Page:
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UN poverty expert warns against tsunami of unchecked privatisation

PSI welcomes this ground-breaking new report on "Extreme poverty and Human rights" which finds that "widespread privatisation of public goods in many societies is systematically eliminating human rights protections and further marginalising those living in poverty". "This report will certainly be helpful in pushing for an open debate at the UN on the impact of privatisation and whether PPPs are truly fit for purpose" says PSI General Secretary Rosa Pavanelli.

A project to facilitate greater of the private sector in development initiatives

The United Nations Development Programme (UNDP) and the Dhaka Chamber of Commerce and Industry (DCCI) have signed a Memorandum of Understanding (MOU) to launch a project to facilitate greater of the private sector in development initiatives. “The Project on Public Private Innovation will feature a Data Analytics Hub which will quantify Private Sector contributions to Bangladesh’s Social, Economic and Environmental development. The 2017 pilot will be funded by the UNDP Bangkok Regional Bureau for Asia-Pacific.” However, as the Spotlight on Sustainable Development 2017 reports (p. 73), research from Dhaka, Bangladesh and Jakarta, Indonesia shows that privatization “has increased the physical and emotional burden placed on women slum dwellers in those cities.”

Source: Prothom Alo

Documents (3)

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Right to education

The Special Rapporteur examines public-private partnerships in education, which are inextricably linked to rapidly expanding privatization. He highlights their implications for the right to education and for the principles of social justice and equity. Lastly, he offers a set of recommendations with a view to developing an effective regulatory framework, along with implementation strategies for public-private partnerships in education, in keeping with State obligations for the right to education, as laid down in international human rights conventions, and the need to safeguard education as a public good.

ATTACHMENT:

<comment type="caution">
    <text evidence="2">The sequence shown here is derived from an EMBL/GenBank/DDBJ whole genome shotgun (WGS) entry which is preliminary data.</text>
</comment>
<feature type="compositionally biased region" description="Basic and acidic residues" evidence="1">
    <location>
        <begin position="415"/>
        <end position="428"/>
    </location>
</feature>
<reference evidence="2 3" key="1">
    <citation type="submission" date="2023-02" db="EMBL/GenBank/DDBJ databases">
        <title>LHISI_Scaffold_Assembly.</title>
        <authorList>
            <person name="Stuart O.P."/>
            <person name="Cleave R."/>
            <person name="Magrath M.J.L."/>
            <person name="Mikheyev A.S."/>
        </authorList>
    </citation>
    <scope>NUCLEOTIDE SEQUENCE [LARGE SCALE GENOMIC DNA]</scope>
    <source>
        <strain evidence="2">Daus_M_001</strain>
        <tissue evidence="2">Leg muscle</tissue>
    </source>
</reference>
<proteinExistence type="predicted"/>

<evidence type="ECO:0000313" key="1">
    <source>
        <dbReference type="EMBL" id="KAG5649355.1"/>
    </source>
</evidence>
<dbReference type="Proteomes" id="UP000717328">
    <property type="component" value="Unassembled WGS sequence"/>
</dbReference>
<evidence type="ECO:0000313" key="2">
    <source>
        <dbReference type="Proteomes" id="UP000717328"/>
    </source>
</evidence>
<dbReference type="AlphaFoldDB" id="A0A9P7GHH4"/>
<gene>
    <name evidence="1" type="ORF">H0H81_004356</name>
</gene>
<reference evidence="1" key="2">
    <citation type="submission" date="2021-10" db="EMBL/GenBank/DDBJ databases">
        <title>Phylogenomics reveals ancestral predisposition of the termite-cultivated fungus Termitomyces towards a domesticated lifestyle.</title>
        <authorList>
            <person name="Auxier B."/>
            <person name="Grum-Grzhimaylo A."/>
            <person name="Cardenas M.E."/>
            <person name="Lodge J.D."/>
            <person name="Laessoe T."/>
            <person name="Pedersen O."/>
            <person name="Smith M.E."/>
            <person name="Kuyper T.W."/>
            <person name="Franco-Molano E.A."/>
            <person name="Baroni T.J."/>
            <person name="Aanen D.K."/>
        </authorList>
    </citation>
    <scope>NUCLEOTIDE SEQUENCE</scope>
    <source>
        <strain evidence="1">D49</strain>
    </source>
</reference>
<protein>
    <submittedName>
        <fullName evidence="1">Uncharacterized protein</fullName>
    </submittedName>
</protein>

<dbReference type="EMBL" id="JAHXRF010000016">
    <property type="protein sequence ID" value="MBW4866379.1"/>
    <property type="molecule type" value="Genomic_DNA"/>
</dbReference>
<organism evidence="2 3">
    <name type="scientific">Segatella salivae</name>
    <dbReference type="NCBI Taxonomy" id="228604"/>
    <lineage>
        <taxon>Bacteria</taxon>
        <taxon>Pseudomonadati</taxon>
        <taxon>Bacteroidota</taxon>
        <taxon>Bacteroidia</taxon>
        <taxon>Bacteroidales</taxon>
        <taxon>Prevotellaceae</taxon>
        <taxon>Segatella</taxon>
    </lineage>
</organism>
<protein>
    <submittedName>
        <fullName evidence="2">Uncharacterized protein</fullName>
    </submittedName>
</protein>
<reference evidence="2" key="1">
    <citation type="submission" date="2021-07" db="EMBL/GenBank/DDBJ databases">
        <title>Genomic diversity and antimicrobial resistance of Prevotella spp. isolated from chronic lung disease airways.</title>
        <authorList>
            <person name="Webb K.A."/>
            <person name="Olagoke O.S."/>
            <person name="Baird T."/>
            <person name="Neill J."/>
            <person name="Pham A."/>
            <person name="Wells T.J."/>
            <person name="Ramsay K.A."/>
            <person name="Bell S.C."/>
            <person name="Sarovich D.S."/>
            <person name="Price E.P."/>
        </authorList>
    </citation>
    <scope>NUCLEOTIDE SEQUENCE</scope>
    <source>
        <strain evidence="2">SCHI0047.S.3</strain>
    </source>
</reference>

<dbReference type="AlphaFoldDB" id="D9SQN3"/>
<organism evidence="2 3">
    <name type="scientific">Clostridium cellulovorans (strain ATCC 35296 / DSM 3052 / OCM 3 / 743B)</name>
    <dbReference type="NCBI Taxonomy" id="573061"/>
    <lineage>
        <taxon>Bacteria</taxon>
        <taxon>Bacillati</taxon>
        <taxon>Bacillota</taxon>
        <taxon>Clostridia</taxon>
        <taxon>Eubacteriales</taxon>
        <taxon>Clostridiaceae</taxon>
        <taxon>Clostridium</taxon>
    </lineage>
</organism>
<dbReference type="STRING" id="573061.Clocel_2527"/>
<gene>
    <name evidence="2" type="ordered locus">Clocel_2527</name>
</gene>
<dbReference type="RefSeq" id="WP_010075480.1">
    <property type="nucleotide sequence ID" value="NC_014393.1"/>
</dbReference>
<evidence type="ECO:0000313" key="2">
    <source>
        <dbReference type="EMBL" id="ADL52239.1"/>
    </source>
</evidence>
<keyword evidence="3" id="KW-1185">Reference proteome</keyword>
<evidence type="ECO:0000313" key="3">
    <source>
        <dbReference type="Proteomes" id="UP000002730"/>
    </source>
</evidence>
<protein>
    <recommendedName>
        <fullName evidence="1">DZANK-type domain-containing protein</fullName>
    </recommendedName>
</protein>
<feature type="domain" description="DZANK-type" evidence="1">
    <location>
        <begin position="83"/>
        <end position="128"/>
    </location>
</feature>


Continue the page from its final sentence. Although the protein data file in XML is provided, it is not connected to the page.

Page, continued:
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Conflict of interest: how corporations that profit from privatisation are helping write UN standards on PPPs Briefing by Public Services International to UNECE Working Party on PPPs

The UNECE Working Party on PPPs is attempting to create guiding principles and international standards on PPPs. With this in mind, the UNECE established a Roster of PPP Experts, “open to PPP practitioners with relevant experience in delivering PPP programmes” 5 to serve as advisors and enablers for the process. An analysis of this Roster conducted by PSI found that 190 of the 360 “Experts” named on the roster, come from the private sector; civil society representation is virtually non-existent; workers and unions, who have first hand experience in dealing with PPPs and face the consequence of failures, are entirely missing from the list of experts and advisory functions...PSI also presented a series of brief case studies on the practices of companies represented on the UNECE Roster of PPP Experts and Business Advisory Board, examining their past involvement in PPPs and analysing aspects of their financial practices.

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